Mitchell in Disney's world

SUN JOURNAL

Critics: Not everyone is thrilled with the former senator's role in trying to save the company.

March 05, 2004|By Bill Atkinson | Bill Atkinson,SUN STAFF

George J. Mitchell, the former U.S. senator from Maine, has thrust himself into some of the most politically untenable situations imaginable.

He spent nearly two years listening to feuding factions in Northern Ireland, and prevailed in brokering the peace agreement known as the Good Friday accord in 1998. In 2000, he headed President Bill Clinton's fact-finding committee that launched the Middle East peace process.

Now, the man known for his integrity, patience, resolve and judgment is once again in the middle of a storm. This time he is trying to save the Walt Disney Co., loved around the world for Mickey Mouse, the ambassador of childhood innocence. Disney is under attack from angry shareholders and threatened with a hostile takeover by Comcast Corp., the country's largest cable operator.

Oddly enough, the man who has prevailed over sectarian hatreds now finds himself the target of unaccustomed criticism and may soon realize that corporate politics is even more treacherous than the bitterest international fight.

On Wednesday, after a raucous and unprecedented annual meeting in Philadelphia, Disney's board unanimously named Mitchell as the chairman of the company, stripping Chief Executive Officer Michael D. Eisner of the position.

The move came at the end of a frenzied day in which stockholders of 43 percent of Walt Disney Co. withheld their votes at the company's annual meeting, opposing Eisner's re-election as chairman.

Never before in American corporate history has a successful company experienced such a powerful revolt among shareholders.

Although Eisner, who ran the company single-handedly for the past 20 years, will continue as chief executive, he will report to Mitchell and to the board.

Not everyone is pleased with Mitchell's appointment. He has been on the board of directors since 1995, and critics say his ties to Eisner are perhaps too tight for the task before him. They want a chairman who will confront Eisner and prevent him from running roughshod over the board. They don't want someone Eisner will dominate.

They also criticize Mitchell for receiving consulting frees from the company. And, they say, Mitchell was chairman of a law firm that Disney paid more than $2 million for legal services.

"His hands are not clean," says Cynthia Richson, corporate governance officer at the Ohio Public Employees Retirement System, a large owner of Disney stock. "We think he's a wonderful diplomat and a wonderful former senator, but we are talking about business expertise and ties to Mr. Eisner ... and we are talking about at least the appearance of impaired independence."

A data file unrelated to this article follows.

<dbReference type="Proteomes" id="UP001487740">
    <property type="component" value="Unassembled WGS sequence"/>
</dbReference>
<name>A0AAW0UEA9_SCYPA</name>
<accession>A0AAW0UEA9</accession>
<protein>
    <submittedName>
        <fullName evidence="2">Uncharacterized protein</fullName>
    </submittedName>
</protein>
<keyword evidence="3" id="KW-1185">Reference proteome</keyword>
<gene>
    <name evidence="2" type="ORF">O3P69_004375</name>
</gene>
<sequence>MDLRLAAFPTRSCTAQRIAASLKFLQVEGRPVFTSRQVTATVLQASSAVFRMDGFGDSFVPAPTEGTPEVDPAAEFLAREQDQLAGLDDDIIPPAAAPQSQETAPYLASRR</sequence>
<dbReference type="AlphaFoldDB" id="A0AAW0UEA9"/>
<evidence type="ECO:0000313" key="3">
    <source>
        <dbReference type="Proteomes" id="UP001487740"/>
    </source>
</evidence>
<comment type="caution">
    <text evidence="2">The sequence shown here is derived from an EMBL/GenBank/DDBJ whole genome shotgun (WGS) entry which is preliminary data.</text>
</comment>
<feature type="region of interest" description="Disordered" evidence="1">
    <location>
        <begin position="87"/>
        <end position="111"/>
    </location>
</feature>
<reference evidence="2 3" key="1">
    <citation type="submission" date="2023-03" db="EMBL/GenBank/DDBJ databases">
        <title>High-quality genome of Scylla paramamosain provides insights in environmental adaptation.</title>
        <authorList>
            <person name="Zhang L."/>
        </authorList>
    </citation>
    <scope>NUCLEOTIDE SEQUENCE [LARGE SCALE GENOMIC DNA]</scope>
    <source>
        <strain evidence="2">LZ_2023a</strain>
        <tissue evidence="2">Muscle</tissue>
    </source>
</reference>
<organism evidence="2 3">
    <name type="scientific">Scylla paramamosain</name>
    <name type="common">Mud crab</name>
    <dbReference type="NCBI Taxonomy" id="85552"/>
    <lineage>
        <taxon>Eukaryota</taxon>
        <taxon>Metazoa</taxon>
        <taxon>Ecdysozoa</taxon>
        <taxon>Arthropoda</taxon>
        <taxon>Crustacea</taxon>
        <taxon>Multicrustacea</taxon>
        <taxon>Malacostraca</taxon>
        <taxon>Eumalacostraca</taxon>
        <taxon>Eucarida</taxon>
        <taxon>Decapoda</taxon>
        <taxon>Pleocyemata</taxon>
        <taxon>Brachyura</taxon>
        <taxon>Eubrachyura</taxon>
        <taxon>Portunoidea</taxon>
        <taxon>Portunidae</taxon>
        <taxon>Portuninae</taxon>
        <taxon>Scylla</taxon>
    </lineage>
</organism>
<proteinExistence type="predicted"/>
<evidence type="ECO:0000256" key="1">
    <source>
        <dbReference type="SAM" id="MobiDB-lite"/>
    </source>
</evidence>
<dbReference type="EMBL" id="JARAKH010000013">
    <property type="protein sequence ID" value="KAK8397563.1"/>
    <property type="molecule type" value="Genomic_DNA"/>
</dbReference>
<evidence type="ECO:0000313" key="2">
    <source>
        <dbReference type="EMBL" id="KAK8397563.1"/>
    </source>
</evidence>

`The best guy?'

Shareholders expressed a similar sentiment at the annual meeting when 24 percent of holders withheld their vote for Mitchell as a director.

"The question becomes: Have you really got the best guy ... as chairman of the board?" asks Lynn E. Turner, director of research at Glass, Lewis & Co., a San Francisco-based independent proxy adviser and the former chief accountant of the Securities and Exchange Commission. "Given the track record at Disney, given the obvious inherent conflict of interest ... how could anyone think he could be a real independent chairman of the board?"

No two people are more upset with Mitchell's appointment than Roy E. Disney and his partner, Stanley P. Gold. The two resigned from Disney's board three months ago and single-handedly whipped up shareholders to withhold their votes in opposition to Eisner, Mitchell and two other directors.

Yesterday, they attacked Mitchell's promotion.

"His selection as chairman is a terrible choice by this board," Gold said in a statement. "Mr. Mitchell has a checkered history as a corporate director and lacks the business acumen, independence and credibility to serve as chairman of the Walt Disney Co."

Aside from occasional political sniping, such attacks on Mitchell are unprecedented. Most people like and respect him. An Irish writer, Deaglan de Breadun, lamented that the "biggest difficulty in researching an article about George Mitchell is finding anyone with a bad word to say about the guy."

Mitchell, 70, has been called a "miracle worker" and compared with major American statesmen, such as former Senate majority leader Mike Mansfield, who was solicited by presidents from both parties for his counsel. He was knighted by the queen of England in 1998 for brokering the peace treaty in Northern Ireland and nominated for the Nobel Peace Prize.

"Senator Mitchell's role was indispensable to the success of the negotiation process and to the securing of the Good Friday agreement," Gerry Adams, the leader of Sinn Fein, once said. "There can be no doubt that without his patience and stamina the outcome could have been very much different."

An excellent reputation

His reputation and his expertise are so widely respected that Major League Baseball considered him a likely candidate to become commissioner and solve the game's seemingly intractable problems.

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